I’m taking a break from picture-book spreads today (though I’ll be back very soon with some) to share this sun from illustrator Elizabeth Haidle. It’s in honor of spring coming and the first buttercup I saw in our yard this week. It’s in honor of hopes that we’ll all get the vaccine sooner than we expected, thanks to Biden’s efforts and the news he shared this week. And it’s posted as we note the one-year mark of first coming to terms with the pandemic and heading inside to socially isolate. Whew. It’s been a long year, but the sun is coming out. Soon, we may even be able to hug a friend again.

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Your Mama: A Conversation with
NoNieqa Ramos and Jacqueline Alcántara

h1 Thursday, March 11th, 2021

As you can read below in today’s 7-Imp visit with author NoNieqa Ramos and illustrator Jacqueline Alcántara, Your Mama (Houghton Mifflin Harcourt) — on shelves next month — sprung to life when Ramos decided to “approach a trope with a fresh perspective.” In this case, that trope is the tried-and-true “yo’ mama” joke, often used to disparage someone and their mother. Here, Ramos and Alcántara turn that joke on its head and pay tribute to mothers everywhere — in particular, an independent, brown-skinned, single Latinx mother who is all. that. And then some.

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Susan Kusel’s The Passover Guest:
A Visit with Illustrator Sean Rubin

h1 Tuesday, March 9th, 2021

“Muriel loved Washington in the springtime. The white buildings stood out crisply against the green lawns. The cherry trees burst into pink blossoms at the Tidal Basin.
She could feel Passover in the air.”

(Click spread to enlarge)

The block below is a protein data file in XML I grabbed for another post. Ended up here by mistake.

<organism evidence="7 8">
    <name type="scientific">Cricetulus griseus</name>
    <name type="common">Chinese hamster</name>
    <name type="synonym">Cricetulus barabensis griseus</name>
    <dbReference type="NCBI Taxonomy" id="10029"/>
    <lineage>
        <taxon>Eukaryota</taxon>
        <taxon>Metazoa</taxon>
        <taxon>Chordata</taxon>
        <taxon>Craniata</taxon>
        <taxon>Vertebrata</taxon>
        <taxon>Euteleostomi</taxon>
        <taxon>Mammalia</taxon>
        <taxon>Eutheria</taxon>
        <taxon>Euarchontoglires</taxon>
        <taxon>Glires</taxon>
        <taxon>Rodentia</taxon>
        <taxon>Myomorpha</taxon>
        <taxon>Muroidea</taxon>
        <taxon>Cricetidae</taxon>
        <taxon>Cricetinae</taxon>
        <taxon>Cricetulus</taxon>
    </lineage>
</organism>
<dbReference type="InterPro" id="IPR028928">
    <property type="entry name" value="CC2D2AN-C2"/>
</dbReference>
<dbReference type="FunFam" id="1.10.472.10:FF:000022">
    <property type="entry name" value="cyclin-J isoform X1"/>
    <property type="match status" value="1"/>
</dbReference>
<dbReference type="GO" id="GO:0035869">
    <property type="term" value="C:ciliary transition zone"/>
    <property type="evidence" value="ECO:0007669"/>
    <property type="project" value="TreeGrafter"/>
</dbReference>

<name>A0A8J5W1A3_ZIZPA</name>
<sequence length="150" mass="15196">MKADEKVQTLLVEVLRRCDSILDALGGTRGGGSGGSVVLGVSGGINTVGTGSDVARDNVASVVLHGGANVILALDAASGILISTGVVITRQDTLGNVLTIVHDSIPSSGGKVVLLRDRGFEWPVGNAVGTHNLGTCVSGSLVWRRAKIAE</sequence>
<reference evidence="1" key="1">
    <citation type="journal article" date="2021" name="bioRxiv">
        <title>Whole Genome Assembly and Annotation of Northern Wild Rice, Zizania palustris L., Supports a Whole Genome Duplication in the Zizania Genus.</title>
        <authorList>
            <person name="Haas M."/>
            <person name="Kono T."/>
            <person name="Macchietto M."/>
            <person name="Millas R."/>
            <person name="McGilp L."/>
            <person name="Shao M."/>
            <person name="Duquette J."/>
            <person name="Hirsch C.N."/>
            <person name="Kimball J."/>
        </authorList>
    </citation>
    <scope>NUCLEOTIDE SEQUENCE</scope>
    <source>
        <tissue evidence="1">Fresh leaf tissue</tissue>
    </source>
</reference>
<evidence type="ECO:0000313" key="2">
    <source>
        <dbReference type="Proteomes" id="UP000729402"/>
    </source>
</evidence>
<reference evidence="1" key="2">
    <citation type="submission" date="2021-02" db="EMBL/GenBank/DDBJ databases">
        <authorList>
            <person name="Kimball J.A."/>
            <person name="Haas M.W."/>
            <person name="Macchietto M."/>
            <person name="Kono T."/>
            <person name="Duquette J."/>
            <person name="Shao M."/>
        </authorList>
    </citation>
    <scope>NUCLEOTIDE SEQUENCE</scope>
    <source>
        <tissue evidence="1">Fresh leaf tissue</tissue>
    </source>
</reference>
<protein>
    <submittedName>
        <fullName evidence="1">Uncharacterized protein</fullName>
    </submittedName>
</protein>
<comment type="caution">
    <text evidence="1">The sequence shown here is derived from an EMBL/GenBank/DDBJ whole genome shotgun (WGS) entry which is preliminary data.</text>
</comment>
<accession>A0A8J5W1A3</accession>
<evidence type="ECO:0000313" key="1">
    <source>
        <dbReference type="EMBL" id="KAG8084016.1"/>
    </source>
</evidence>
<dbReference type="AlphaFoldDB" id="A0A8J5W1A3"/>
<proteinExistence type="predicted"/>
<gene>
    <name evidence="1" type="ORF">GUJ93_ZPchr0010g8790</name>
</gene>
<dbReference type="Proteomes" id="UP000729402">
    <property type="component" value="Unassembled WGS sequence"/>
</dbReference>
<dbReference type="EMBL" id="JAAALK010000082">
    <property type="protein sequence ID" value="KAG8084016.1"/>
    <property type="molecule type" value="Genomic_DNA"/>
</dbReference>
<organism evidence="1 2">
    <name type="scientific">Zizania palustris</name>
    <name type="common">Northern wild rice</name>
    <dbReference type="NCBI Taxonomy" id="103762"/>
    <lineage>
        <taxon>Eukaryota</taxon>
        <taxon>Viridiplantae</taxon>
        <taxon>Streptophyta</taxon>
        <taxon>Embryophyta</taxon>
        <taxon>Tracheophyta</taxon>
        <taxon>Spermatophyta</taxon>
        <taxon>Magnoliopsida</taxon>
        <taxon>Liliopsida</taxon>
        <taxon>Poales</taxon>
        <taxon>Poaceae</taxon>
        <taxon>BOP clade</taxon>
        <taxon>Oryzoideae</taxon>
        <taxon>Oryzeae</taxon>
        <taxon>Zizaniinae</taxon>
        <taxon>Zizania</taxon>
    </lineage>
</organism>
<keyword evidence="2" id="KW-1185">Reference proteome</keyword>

Susan Kusel’s The Passover Guest (Neal Porter Books/Holiday House, January 2021), illustrated by Sean Rubin, is a reimagining of the great Uri Shulevitz’s 1973 picture book adaptation, The Magician. (In 1904, Polish writer Isaac Leib Peretz orginally published “The Magician” as a short story in Yiddish.) And it is a breath of fresh air, infused with her love of Uri’s book, a childhood favorite of hers; Passover; Washington, D.C. and its cherry blossoms; and the Lincoln Memorial. The book’s richly colored tableaux are brought to us by Sean Rubin, who visits today to talk a bit about the process of illustrating this one.

In the book’s opening spread, seen above, we meet Muriel, who loves Washington in the spring and can “feel Passover in the air.” But it’s 1933, and families everywhere are suffering. Her own family cannot buy all the food necessary for their Passover seder. As she walks home one evening and passes the Lincoln Memorial, she sees “a strange figure dressed in rags, juggling on the steps of the monument.” After she puts a penny in the hat at this feet, he tells her to hurry home.